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Between Mirth and Melancholy the Development of Tragicomedy

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"Between Mirth and Melancholy the Development of Tragicomedy"
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Between Mirth and Melancholy:
The Development of Tragicomedy

Between the two rigid definitions that Aristotle outlined in The Poetics for tragedy and comedy, a hybrid and rather controversial third category formed: tragicomedy. This third - but not lesser - genre of theatre has been hotly debated by thespians, authors, and others of varying professions ever since it was first introduced to the dramatic world. Among the topics of debate, two of the most significant are the true origins of tragicomedy and what the definition of tragicomedy entails, if it can be adequately categorized by one set of guidelines. Tragicomedy is unique because it does not have the same firm qualifications as tragedy and comedy do, and it is sometimes hard to determine if a play has the right mixture of both calamity and pleasantry in order to be classified as a tragicomedy. As Giambattista Guarini said, "he who writes a tragicomedy does not intend to compose separately either a tragedy or a comedy, but from the two a third thing that will be perfect of its kind" (Hogan 331). This perfection comes from an ideal blend of the two parent' genres, one which makes a play that delivers laughter with its tears, smiles with its sadness. Beginning at the time of Greek theatre, tragicomedy has developed from a brief passing reference into one of the most intriguing art forms of present day.

The first introduction of the word tragicomedy occurs shortly after Thespis stepped out of the chorus and became the first actor, and the genre has been constantly evolving since. The Roman playwright Plautus is "credited with having coined the term [tragicomedy] in the well-known prologue to the Amphitruo'" (Ristine 6). In this prologue, Plautus outlines his reasoning for making his play a tragicomedy. He has both gods and servants onstage, and the term tragicomedy was used to cover up his violation of using tragic figures (i.e. gods) in a play with a mostly comedic plot. Nowhere else in the prologue nor the play itself adequately discusses or exhibits the ideas that "later came to be associated with the word tragicomedy" (Ristine 7) and Amphitruo' is considered a tragicomedy mainly by title alone, though the play is credited with being the first to introduce the term. However, the first tragicomedies actually occurred before Plautus, owing their origins "to the Greek comic poets, whose plays-dating from an era preceding Plautus-survive only in fragments or titles" (Ristine 8). The era of Middle Comedy is the time period credited as the first to produce tragicomedies of some form. Lexicographers' records from this period indicate that at least two separate plays titled Comoedotragoedia' were penned, as well as several other plays speculated to be tragicomic in nature. While the exact character of these lost plays is not known, it is believed that they mixed tragedy and comedy to some degree. Whether they were defined as tragicomic because of script content or simply to cover the playwright's indiscretion' of blending genres-as doing so at that time was seen as committing a grave travesty-nobody knows for certain. This is part of the reason for speculation about the origin of tragicomedy; different groups have different definitions of what it entails. Depending on which school of thought one ascribes to, its origin is believed to lie in either the Greek comic poets, in Plautus, the early Renaissance, or even the last hundred years. There is even one school of thought which refuses to "recognize any legitimate mixture of the two [genres: tragedy and comedy]" (Herrick 3). In other words, these critics wholly deny the existence of tragicomedy (but this last claim will be ignored for the purpose of this text.)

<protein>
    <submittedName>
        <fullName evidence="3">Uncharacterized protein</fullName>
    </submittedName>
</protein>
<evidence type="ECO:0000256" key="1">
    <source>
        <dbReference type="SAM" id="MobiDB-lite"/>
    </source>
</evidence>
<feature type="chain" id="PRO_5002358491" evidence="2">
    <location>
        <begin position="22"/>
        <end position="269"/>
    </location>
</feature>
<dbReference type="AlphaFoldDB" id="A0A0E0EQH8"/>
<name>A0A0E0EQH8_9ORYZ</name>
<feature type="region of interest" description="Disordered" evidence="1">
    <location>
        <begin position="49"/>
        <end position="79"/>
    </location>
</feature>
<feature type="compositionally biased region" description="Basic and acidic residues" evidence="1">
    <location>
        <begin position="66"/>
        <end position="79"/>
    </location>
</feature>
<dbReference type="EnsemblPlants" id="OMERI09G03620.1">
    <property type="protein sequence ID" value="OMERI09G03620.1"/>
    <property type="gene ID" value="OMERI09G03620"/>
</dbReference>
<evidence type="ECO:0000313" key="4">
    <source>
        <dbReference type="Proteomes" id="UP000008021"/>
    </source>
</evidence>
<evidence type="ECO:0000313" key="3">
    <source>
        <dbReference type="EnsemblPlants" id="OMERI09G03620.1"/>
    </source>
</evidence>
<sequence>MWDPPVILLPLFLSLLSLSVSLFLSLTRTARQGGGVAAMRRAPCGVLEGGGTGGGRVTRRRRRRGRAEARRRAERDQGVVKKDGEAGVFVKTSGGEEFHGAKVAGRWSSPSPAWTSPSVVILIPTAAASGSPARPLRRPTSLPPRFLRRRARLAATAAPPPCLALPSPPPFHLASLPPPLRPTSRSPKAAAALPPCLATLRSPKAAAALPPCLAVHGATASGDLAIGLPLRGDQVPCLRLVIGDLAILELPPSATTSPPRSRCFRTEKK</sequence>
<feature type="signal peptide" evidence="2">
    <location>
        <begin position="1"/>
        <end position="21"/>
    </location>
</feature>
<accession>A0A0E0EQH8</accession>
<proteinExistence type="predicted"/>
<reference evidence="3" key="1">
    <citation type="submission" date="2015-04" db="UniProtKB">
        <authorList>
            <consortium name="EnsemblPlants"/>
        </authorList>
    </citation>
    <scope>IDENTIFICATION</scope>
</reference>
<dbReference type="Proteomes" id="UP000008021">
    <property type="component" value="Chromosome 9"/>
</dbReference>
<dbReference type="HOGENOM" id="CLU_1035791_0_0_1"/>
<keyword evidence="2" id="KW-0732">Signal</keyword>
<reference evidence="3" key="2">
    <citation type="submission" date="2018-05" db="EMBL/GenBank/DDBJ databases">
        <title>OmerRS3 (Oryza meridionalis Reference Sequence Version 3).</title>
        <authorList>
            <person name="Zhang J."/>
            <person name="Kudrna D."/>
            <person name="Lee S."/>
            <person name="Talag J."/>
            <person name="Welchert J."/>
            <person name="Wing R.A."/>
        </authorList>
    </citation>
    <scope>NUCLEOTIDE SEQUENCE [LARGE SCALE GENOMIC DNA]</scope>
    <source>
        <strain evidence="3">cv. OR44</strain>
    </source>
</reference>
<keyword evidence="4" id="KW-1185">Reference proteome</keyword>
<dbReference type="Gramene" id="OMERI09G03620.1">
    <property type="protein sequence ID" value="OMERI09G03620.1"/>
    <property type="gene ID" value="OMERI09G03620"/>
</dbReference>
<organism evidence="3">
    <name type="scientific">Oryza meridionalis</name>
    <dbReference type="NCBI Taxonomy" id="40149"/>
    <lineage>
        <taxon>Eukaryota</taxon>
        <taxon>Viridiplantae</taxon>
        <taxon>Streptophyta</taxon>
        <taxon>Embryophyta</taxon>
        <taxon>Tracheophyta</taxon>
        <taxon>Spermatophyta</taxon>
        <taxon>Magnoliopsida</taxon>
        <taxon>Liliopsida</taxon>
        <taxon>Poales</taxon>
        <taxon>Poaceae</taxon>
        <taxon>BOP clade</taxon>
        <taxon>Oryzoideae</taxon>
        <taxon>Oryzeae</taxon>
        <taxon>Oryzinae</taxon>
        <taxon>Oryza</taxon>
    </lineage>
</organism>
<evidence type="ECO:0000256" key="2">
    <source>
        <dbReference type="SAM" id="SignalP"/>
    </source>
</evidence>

Theatre itself was denied freedom for several hundred years after the decline of the Roman Empire and almost died completely, but it began anew during the Middle Ages and tragicomedy developed with it. Hrosvitha of Gandersheim, "the first dramatist afterclassic times" (Haight 2) and the first known female playwright, penned several plays in the 10th century that were loosely based on the style of Terence. Her works "definitely suggest tragicomedy" (Herrick 18) in that they have a serious tone-often dealing with the s0alvation of sinners-but they are also highly comedic at times. One example of this humour occurs when the title character in Dulcitius' accidentally makes love to several pots and pans, mistakenly believing them to be three young virgins. Like Hrosvitha's works, the mystery and morality plays often combined comedy with more serious concepts. The earlier mystery plays were less secular and consequently left less room for satire, but as they evolved they became more humorous and sometimes even bawdy. The portrayal of Noah's wife as a nagging, overbearing shrew in Noah's Flood' is one such example. At first she scorns her husband for his work on the Ark, but soon changes her tune when the rains begin to come. However, this cycle play-like many other mystery and morality plays from this period-does not quite fit the definition of tragicomic. Even so, lot of plays from this epoch contain "the rudiments of tragicomedy: freedom, contrast, and irony" (Hogan 334), such as is shown in the preceding example.